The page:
The French Writing System

You have been studying French for quite some time now…and you are doing such a fabulous job! However, if you are seated at the fancy French restaurant you have always wanted to try, and the waiter hands you a menu - completely in French - it could be quite confusing!

The French alphabet is pretty peculiar and a bit different from the English writing system. It includes some unfamiliar markings you may not recognize:

1) Diacritics, or accent marks that help denote the characteric French pronunciation and intonation of words. They include:

  • The acute accent (l’accent aigu)             ‹´›
  • The grave accent (l’accent grave)          ‹`›
  • The cedilla (la cédille)                               ‹¸›
  • The circumflex (l’accent circonflexe)     ‹ˆ›
  • The diaeresis (le tréma)                           ‹¨›

2) Ligatures (æ and œ), which are obligatory contractions of ae and oe in certain French words (as in sœur, meaning “sister̶ ;)

Now, you may ask yourself why the need for these markings ?

It was actually  during the 16th century that accents began to appear. With the invention of the printing press, printers looked for ways to eliminate ambiguity and redundant letters. The solution to these problems was the use of accents and other markings. For example,before the cedilla was introduced, the soft “c” was printed as -ce-, -ss-, -ch- or just -c-.

So, the point of these accents is to clarify pronunciation and reading. Although at first it may seem confusing, the French writing system is like a map, so if you think about it this way and understand these ‘directions’, you will keep on your journey through French learning without missing a turn!

What Would We Do Without Vowels in French? Part 2

Quick recap from last week:

What would we do without French vowel sounds?  Well, the obvious answer is that we’d say a lot of consonants!  We’d end up sounding like a lot of other Eastern European languages rather than the mellifluous French language.This lesson takes a look at the nineteen vowel sounds in detail with some examples and practice exercises.  French vowel sounds are divided into three groups; Voyelles orales (”oral vowels”), Voyelles nasales (”nasal vowels”), Semi-voyelles (”half vowels”).  Part 2 of this lesson summary will focus on the last two groups of French vowels; Voyelles nasales (”nasal vowels”), Semi-voyelles (”half vowels”).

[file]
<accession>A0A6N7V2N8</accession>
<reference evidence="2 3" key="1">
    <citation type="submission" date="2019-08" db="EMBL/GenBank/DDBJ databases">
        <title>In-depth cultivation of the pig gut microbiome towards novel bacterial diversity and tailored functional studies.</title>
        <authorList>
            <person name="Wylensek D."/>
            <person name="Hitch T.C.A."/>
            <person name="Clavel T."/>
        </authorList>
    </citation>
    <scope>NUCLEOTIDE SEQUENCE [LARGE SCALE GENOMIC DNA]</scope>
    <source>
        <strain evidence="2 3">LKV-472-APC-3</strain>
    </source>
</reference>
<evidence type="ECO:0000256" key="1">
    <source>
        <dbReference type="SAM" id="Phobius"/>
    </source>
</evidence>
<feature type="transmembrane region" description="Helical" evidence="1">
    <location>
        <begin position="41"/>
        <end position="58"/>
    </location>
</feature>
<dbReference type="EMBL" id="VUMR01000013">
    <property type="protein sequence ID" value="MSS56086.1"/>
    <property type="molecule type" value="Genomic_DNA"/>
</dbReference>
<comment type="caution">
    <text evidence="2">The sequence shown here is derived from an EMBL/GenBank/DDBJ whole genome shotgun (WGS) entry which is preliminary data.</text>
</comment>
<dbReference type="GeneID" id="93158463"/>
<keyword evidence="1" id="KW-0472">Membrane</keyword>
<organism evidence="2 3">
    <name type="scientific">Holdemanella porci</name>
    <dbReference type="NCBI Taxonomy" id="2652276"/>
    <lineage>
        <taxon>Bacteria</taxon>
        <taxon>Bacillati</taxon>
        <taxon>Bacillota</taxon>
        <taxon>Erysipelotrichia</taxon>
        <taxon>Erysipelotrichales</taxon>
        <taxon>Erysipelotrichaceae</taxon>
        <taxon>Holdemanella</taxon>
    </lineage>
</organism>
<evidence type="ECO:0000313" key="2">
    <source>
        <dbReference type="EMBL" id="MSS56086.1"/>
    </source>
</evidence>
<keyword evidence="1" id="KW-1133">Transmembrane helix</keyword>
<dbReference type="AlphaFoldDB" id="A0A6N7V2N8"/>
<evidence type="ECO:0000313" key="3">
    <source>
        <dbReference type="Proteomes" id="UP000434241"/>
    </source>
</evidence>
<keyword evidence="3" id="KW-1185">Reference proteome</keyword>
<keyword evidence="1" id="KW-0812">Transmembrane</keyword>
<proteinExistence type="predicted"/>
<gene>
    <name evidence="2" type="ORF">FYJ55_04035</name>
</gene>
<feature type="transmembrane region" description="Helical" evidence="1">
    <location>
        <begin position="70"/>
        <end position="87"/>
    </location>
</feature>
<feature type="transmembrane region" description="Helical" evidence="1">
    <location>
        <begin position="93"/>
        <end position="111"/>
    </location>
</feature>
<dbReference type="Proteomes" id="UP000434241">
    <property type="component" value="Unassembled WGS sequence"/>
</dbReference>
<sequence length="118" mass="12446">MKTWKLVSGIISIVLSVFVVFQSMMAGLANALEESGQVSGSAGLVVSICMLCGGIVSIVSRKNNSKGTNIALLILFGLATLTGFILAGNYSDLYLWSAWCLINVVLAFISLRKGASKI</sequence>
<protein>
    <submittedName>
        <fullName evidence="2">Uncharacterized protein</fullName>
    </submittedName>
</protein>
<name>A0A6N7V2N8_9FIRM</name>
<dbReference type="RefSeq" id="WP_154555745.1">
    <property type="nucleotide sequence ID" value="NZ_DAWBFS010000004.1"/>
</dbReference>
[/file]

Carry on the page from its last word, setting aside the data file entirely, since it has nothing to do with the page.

• Voyelles nasales (”nasal vowels”):These vowels are specific to French as the passage of the air goes mainly through the nose. For foreign ears, they may seem very strange at first, as the air vibrates mainly through the nose and produces a twangy sound.
    • Practice Exercise:Listen to the audio for the words pin, pan, and pont in the vocabulary section and repeat them several times.
  • Semi-voyelles (”half vowels”):Semi-voyelles are also called semi-consonnes (”half consonants”). They are unique sounds between vowels and consonants that occur when two vowels follow each other in one syllable of a word, such as in balayer, meaning “to sweep” (example of the phonetic sound symbol [J]). Another example is the pronunciation of the letters -oi, which are pronounced in English [woa], as in the French word poisson (”fish”).
    • Practice Exercise: Repeat and practice all the half vowels in this sentence; Le soleil luit pour Louis en juin.(The sun shines for Louis in June.) Can you recognize the three half-vowel sounds in this sentence?

What Would We Do Without Vowels in French? Part 1

What would we do without French vowel sounds?  Well, the obvious answer is that we’d say a lot of consonants!  We’d end up sounding like a lot of other Eastern European languages rather than the mellifluous French language.  This lesson takes a look at the nineteen vowel sounds in detail with some examples and practice exercises. French vowel sounds are divided into three groups; Voyelles orales (”oral vowels”), Voyelles nasales (”nasal vowels”), Semi-voyelles (”half vowels”).  Part 1 of this lesson summary will focus on the first group mentioned, voelles orales, and its subgroups.

Voyelles orales
(”oral vowels̶ ;) are vowels we pronounce by air going through the mouth area and where the tongue, uvula, and lips will have a certain position. There are twelve oral vowels, which we classify in three categories according to their pronunciation.

  • Voyelles antérieures (”front vowels”): Voyelles antérieures are characterized by the placement of the tongue toward the front of the mouth. For example, try to pronounce the letter as in prey, producing an anterior vowel, and the letter -o as in orange, producing a posterior vowel. Notice the placement of your tongue in your mouth.
    • Practice Exercise:  Pronounce these pairs and tell whether their sounds are identical or not; (met [may]/mais [meh]) (lait [lay]/ les [leh]) (trait [tray]/ très [tray])
  • Voyelles centrales (”central vowels”):To pronounce properly the voyelles centrales, place your tongue in the middle area of your mouth. These sounds are very similar to the ear and may be difficult to distinguish, even for a native speaker of French. Their main difference while pronouncing them is the opening gap of the mouth, creating a more or less open sound.
    • Practice Exercise: Practice the pronunciation of the following vowels;(refaire [r-uh-fer] / zèbre [zaybr] / crier [kri-ay])(clair [kler] / petit [puh-ti] / écoute [eh-ku-t]) (peine [pe-n] / debout [duh-bu] / liez [li-eh])
  • Voyelles postérieures (”back vowels”): To produce this type of sound, place your tongue in the back of your mouth. In other words, position the larger part of your tongue (the back part) toward the back of the mouth cavity.

Practice Exercise: Repeat these words several times: riz, pâte, rat.  What happens?

Happy Holidays and Happy New Year From!

Happy Holidays and Happy New Year from everyone here at! We’re grateful to have listeners just like you, and we’re eagerly waiting for the upcoming year to learn French together!

And when the New Year comes around, be sure to make a resolution to study French with!

Have a healthy and happy holiday season.

From Celine, Sam, Angele and the whole Team!